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Open Access Publications from the University of California

Statistical Approaches for Big Data Analytics and Machine Learning : Data-Driven Network Reconstruction and Predictive Modeling of Time Series Biological Systems

  • Author(s): Farhangmehr, Farzaneh
  • et al.
Abstract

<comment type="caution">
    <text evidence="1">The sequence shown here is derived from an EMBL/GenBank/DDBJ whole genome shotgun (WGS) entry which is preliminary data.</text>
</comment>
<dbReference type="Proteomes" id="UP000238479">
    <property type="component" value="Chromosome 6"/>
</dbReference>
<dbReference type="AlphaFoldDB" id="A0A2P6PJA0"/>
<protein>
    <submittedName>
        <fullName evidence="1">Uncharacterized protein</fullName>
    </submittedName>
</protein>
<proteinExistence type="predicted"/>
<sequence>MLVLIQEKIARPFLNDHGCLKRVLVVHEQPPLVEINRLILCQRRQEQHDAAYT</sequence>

Ever-increasing quantity of data generated by modern technologies necessitates the development of advanced approaches for big data analytics. The ultimate goal of such approaches is to capture insightful patterns and turn them into actionable information. This information not only reveals the hidden patterns underlying complex systems but also facilitates the design and development of new mechanisms to overcome multidisciplinary challenges. The data mining process can be divided into two steps: network reconstruction - to determine the structure and details of interactions, and predictive modeling - to represent constructed networks as predictive models capable of predicting the performance of systems under new conditions. The main goal of this research is to develop algorithms and methodologies to overcome challenges in big data analytics. Statistical approaches for data-driven network reconstruction and predictive modeling developed in this research have several advantages: First, unlike most data-mining methods, they do not make any assumptions about the linearity, functional or parametric forms of variables. Second, they decrease the complexity of computations for time-series data sets. Finally, these algorithms are applicable to multiple systems, ranging from social networks to complex biological systems which are the main focus of this research. We propose a Bayesian and information-theoretic approach for data-driven network reconstruction and predictive modeling of phosphoprotein- cytokine signaling networks in RAW 264.7 macrophages. To decrease computational complexities associated with dynamic networks, an algorithm is presented for network reconstruction of large-scale systems from time-course microarray data sets. The applicability of this algorithm is demonstrated by constructing the network of pathway interactions in yeast cell-cycle. This algorithm is implemented to also capture predictive models of dynamic networks and applied to reverse engineer E. coli under Ampicillin. Finally, we demonstrate a data-mining methodology for linking changes in gene expressions and health over time by reverse engineering a GEO dataset in which gene expressions of Multiple Sclerosis (MS) patients under Interferon-[Beta] therapy have been measured over a 10-year time interval

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